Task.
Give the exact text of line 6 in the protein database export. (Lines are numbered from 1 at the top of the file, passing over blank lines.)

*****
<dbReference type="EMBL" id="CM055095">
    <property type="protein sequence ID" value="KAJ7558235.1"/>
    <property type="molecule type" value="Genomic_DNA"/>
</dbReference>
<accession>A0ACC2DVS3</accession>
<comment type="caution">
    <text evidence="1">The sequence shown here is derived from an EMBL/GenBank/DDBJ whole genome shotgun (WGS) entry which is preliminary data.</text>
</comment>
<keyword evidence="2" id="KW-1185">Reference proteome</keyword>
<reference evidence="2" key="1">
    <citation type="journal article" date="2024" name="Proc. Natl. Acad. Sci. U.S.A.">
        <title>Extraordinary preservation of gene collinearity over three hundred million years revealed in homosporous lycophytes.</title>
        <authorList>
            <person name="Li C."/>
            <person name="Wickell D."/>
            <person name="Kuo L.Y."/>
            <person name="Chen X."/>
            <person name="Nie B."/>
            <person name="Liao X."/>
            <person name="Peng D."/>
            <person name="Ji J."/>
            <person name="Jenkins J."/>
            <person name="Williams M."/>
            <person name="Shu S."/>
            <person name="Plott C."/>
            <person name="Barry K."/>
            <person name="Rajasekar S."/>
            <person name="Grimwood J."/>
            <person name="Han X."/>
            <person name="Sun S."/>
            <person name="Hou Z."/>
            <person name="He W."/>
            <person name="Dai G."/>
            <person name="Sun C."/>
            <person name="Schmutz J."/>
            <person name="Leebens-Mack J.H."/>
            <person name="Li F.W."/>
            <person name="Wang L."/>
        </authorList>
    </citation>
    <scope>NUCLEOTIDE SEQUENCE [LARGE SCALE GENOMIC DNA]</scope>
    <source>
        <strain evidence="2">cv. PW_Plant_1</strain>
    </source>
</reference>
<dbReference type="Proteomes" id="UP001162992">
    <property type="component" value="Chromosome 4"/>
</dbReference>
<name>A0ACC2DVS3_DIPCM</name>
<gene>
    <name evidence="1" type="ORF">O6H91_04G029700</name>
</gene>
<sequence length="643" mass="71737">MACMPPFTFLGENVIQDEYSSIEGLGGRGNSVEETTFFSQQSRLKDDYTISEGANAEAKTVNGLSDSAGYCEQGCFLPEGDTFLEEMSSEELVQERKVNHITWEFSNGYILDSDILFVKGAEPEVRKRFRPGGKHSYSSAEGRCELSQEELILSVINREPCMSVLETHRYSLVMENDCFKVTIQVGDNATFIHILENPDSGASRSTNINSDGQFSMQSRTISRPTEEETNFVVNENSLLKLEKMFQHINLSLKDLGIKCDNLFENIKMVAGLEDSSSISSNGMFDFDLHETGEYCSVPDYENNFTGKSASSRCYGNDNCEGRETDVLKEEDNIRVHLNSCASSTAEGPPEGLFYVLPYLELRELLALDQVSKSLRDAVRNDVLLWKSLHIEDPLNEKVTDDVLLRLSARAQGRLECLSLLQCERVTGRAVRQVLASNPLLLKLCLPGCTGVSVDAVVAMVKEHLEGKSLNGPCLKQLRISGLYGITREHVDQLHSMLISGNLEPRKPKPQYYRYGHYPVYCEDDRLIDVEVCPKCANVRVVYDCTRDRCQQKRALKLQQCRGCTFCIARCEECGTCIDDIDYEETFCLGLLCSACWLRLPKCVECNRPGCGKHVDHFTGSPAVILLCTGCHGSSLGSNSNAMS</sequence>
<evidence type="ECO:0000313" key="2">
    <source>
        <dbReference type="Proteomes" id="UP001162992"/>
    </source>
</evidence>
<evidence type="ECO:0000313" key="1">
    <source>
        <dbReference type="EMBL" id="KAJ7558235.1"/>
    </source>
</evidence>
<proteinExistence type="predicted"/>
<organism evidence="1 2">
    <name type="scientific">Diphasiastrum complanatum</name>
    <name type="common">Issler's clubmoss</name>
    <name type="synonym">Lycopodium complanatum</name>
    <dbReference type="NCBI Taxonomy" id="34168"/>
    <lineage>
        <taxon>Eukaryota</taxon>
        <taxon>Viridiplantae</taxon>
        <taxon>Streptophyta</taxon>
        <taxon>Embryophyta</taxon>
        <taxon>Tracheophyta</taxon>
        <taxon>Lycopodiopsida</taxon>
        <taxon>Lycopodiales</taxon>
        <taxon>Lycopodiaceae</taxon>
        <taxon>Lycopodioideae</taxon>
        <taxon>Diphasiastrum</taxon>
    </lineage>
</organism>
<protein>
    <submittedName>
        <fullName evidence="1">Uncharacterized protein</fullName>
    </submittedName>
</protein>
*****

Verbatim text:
<comment type="caution">